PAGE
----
“Nowadays, a new market is taking shape. Large companies have millions of available and loyal clients which allows engaging a wide scope of prospect patients”, Grigory Ginzburg, director of Healthcare competences center at Softline group of companies, believes.
Nevertheless, it is still not quite clear what business models, formats, and expertise can guarantee various players a bright future in Russia’s telemedicine market. There are not many such players at the moment, but they all represent totally different branches of the business.
“So far, these are IT players who try to establish themselves in this business, who are entering the industry they are not familiar with but intend to use the existing demand to make good money and come up with a good service”, Dmitry Domarev underlines.
In his view, classic medicine players cautiously eye telemedicine due to the legislative intricacies while many others have announced their involvement with the market merely to establish a foothold in the market.
Nevertheless, medical expertise is extremely important to make a future project successful in the market, Maxim Gorbachev states. He believes it is not sufficient to arrange a service analogous to that of Uber, by merely hiring doctors and allowing patients to award rating points.
“IT professionals will fail in launching such projects since they need to be able to deal with doctors. Doctors should be taught operating the new instrument. To start with, such doctors should be selected”, he notes. “Even Uber experiences problems with its drivers. It will be much more challenging with doctors”.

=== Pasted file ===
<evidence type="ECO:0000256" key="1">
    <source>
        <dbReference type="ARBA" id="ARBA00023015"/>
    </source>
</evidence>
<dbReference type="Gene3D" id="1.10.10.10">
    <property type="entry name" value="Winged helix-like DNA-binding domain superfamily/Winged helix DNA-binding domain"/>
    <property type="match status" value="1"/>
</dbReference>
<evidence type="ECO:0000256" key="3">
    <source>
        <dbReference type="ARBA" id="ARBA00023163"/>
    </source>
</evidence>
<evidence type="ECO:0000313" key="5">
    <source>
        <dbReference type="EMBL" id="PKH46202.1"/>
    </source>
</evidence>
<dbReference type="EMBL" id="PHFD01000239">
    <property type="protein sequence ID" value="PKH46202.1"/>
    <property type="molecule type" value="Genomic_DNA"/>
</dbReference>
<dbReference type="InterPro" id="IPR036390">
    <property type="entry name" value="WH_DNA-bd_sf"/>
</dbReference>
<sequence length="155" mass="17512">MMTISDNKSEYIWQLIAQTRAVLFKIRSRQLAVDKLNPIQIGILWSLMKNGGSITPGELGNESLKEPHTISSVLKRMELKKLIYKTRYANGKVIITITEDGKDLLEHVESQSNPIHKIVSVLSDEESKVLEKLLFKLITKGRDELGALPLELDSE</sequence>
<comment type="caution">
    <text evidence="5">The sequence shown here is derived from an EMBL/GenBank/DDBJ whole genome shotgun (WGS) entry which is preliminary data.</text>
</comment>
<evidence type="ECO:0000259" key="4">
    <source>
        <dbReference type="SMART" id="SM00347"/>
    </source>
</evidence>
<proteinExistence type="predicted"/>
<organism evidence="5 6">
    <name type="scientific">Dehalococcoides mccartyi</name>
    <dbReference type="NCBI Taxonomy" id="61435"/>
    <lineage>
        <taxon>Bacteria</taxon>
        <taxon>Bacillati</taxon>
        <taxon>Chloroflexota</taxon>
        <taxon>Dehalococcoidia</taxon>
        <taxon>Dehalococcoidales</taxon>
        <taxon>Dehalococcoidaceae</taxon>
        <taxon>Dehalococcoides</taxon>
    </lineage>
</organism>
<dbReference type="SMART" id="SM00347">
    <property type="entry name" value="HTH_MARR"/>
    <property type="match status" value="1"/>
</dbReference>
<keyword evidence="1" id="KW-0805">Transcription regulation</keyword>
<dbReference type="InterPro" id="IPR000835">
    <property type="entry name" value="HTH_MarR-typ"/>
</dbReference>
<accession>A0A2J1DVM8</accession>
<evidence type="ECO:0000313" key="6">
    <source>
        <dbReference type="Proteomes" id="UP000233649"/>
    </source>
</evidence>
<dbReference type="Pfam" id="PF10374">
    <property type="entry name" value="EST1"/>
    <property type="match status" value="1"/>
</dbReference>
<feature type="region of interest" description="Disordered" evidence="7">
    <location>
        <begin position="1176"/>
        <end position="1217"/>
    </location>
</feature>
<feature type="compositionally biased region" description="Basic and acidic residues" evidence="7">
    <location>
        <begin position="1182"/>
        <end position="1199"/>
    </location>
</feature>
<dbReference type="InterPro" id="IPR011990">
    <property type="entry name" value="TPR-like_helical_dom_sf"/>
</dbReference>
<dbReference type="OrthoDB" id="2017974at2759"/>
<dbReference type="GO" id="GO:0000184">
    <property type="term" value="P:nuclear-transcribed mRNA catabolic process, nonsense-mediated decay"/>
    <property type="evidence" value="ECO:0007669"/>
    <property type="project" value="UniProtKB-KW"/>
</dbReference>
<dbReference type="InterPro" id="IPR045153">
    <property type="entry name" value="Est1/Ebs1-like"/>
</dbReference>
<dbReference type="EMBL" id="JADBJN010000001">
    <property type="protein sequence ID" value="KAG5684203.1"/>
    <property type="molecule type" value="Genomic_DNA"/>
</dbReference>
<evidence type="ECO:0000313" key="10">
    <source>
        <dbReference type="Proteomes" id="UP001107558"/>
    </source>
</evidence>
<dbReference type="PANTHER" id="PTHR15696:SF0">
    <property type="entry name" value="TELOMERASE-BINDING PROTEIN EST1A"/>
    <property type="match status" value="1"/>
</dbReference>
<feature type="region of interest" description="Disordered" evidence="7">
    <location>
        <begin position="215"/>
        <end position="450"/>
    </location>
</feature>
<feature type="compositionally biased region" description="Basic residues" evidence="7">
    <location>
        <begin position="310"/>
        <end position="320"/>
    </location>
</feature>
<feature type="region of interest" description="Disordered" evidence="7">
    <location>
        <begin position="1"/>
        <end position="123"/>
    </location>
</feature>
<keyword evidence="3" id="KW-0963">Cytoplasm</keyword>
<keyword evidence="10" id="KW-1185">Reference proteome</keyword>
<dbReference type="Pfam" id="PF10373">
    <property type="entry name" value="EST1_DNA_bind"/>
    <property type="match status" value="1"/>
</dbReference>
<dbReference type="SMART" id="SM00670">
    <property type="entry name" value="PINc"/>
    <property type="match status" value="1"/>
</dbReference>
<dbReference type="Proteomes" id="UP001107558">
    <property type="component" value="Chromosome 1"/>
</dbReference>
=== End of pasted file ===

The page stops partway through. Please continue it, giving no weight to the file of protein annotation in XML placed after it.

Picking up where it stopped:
Denis Yudchits is certain about hybrid services operating at the intersection of medicine and IT, winning the telemedicine market. The situation in Russia resembles that in the US market where many companies including large telecom operators and even Google started entering telemedicine market.
“The practical processes are absolutely alike in all countries and bring about absolutely identical results”, he says. “Only hybrid companies survive, which are a combination of IT and medical services. Despite all their powerful resources, neither AT&T, nor Verizone managed to build up properly operating services”.
It is not clear though if the Russian market will follow the international experience, since the national telemedicine is only taking shape at the moment and remains a new industry which is looking for the options and formats of its further development.
By Olga Blinova